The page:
Even if you ate your meal with utensils, you may be encouraged to wash your hands after you have finished eating, too.
Dishes definitely worth trying
If you’re not sure where to start, here are some local Tanzanian dishes we recommend eating during your visit to Tanzania:
Ugali is a staple food of the local Tanzanian diet, and many nationals swear by the nutritional benefits of this cornmeal porridge. Every Tanzanian home will likely serve a mound of the stiff, polenta-like ugali alongside a sauce of meat or vegetables. Served throughout East Africa, ugali is sometimes called ‘posho’, and is similar to West Africa’s ‘fu-fu’, it is a heavy carbohydrate which is sure to fill you up quickly.
Similar to chapatis from India, these are flatbreads with soft and crispy layers. A perfect savory breakfast option, or a delicious pairing to one of Tanzania’s stews, you’re sure to love fresh Tanzanian chapatis at any time of day.
This is a typical Tanzanian salad served alongside all types of foods. Commonly made of up tomatoes, cucumbers and red onions it resembles a Greek salad (minus the feta cheese). Kachumbari is made fresh and sometimes the vegetables are sliced incredibly thin to show off the cook’s knife-skills - cucumbers so thin they are transparent!
While bread or toast is commonly eaten for breakfast across the nation, Tanzanian cuisine also features some delicious breakfast treats you should definitely sample.
Maandazi are local Tanzanian doughnuts, usually triangle or rectangle-shaped. They are not coated in sugar or chocolate like the doughnuts you may be used to from back home, but they are often enjoyed with very sweet tea and are a tasty breakfast option.
Vitumbua are similar to a fried rice cake. Fried over open flames or charcoal stoves in special pans, each ‘kitumbua’ ball has a crispy outside and a warm, gooey rice-pudding like middle.
Half-cakes are a crunchy fried cake. Best served fresh and hot, these dense fried pieces of dough-cake are sure to fill you up fast, so start with one or two before ordering more.
A large portion of Tanzanian cuisine is vegetarian or even vegan-friendly. Those abstaining from meat products can find many healthy and hearty meal options during their travels in Tanzania.
Mboga Majani refers to any ‘greens’, and are a popular side-dish throughout the country. Spinach, Kale, Collards, Watercress and more are used as greens for a simple, but healthy side. Ugali and greens make for a light, simple dinner, or add greens to any other main dish to make it a well-rounded meal.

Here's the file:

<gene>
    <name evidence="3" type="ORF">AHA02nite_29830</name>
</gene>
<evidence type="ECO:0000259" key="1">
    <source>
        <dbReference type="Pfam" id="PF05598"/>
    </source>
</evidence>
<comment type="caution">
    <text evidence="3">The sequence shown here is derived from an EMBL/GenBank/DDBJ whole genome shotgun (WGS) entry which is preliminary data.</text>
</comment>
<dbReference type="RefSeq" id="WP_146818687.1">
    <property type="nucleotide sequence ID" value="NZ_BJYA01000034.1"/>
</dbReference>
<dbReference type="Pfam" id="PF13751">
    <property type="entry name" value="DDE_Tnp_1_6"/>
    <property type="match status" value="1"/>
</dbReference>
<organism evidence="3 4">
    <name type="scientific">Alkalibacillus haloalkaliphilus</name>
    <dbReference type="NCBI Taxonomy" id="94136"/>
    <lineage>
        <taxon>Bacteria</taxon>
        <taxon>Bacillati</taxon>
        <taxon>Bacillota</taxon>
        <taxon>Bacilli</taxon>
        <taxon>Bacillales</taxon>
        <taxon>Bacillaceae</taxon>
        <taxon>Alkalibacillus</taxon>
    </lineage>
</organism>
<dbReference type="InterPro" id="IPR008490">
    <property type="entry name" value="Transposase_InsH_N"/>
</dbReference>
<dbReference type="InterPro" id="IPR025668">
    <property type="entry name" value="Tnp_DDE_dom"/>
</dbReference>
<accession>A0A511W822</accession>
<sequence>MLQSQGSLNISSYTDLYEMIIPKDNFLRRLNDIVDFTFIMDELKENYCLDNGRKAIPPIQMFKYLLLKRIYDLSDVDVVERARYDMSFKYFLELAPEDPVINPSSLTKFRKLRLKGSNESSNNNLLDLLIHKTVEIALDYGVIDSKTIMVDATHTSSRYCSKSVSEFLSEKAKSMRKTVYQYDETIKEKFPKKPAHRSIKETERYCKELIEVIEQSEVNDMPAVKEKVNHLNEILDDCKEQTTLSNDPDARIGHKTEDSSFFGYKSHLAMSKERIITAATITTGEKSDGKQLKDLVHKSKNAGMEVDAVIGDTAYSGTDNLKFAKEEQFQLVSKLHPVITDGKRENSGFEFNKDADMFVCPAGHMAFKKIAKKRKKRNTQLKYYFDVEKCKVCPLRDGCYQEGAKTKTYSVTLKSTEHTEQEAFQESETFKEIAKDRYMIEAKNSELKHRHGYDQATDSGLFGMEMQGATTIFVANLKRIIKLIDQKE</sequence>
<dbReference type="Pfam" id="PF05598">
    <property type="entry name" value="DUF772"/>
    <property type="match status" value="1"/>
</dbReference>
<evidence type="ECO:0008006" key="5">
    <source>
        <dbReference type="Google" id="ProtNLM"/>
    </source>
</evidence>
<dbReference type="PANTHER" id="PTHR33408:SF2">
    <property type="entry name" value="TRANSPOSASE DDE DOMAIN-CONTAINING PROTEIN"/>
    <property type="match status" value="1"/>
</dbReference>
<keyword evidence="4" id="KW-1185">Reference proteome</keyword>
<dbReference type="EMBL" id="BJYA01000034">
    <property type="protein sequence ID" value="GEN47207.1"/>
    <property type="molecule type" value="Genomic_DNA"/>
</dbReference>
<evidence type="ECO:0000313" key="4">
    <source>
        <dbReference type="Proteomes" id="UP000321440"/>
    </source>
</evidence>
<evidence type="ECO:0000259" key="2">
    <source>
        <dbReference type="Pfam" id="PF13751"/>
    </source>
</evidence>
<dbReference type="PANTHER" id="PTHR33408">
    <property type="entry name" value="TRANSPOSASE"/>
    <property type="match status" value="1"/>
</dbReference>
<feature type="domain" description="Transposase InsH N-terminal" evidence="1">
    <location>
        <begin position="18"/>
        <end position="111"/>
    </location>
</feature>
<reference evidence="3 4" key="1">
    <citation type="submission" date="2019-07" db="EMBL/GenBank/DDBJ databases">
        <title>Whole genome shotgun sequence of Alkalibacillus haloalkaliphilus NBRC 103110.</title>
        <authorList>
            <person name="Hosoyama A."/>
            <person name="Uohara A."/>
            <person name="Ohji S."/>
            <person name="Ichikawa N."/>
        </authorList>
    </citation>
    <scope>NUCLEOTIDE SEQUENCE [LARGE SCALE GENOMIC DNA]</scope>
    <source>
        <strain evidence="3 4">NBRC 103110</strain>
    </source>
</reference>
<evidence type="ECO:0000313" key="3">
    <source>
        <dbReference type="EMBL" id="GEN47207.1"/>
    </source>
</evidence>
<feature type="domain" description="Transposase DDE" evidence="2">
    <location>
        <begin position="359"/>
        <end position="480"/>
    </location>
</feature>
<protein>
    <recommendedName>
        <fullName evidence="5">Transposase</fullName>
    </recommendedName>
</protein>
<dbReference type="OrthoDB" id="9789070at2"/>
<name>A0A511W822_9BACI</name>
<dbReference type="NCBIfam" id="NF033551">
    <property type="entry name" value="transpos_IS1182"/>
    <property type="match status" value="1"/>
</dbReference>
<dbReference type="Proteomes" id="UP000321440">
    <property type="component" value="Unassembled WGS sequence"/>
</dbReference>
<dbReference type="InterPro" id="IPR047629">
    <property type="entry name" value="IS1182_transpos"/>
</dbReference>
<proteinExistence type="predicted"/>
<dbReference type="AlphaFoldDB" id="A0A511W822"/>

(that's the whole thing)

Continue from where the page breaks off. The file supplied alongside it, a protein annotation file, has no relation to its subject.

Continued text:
Beans and rice
Probably the most popular combination across the globe, Tanzania’s version of beans and rice typically cooks beans in coconut milk for a delicious, creamy (and vegan!) sauce. Beans vary from red beans, kidney beans, soya or black-eyed peas, depending on what is popular in the region.
If you don’t want the rice, try substituting chapati instead and enjoy your beans with crispy flat bread.
If you’re looking for a healthy snack, try a fruit salad! Fresh papaya, banana, pineapple and more are mixed together for a refreshing treat. But, beyond the typical tropical fruit salad, the Tanzanian version usually features carrots and cucumbers. Don’t be surprised if you see either included in your fruit bowl, as they both add another layer or sweet and crunchy and give your fruit salad a unique Tanzanian spin.
A traditional food of the local tribes living around Ngorongoro, Makande combines the two most popular crops of the area into a delicious stew. Makande resembles a simple bean chili, or thick soup of beans and corn (maize) and is a great option for vegans. This Tanzanian dish is especially delicious at the time of the maize harvest, when the kernels in the soup are sweet and soft.
For Meat Lovers
There are many delicious ways to enjoy meat in Tanzania; from barbecue to slow-cooked stews, here are some of the top-recommended dishes featuring meat in Tanzania.
All across the country you will see small grills with the sign, “Nyama Choma”; literally translated as ‘burned meat’, this is traditional Tanzanian barbeque. The blackened, crispy edges (or grill marks) on the meat are what lends it the name. Meat used for Nyama Choma can be goat or beef, and is often served with chips (thick-cut fries) and hot sauce and salt for dipping. You won’t need barbecue sauce for this, as the meat will have been marinated in a blend of onions, salt, garlic, ginger and lime juice to give it a tangy and tasty flavor.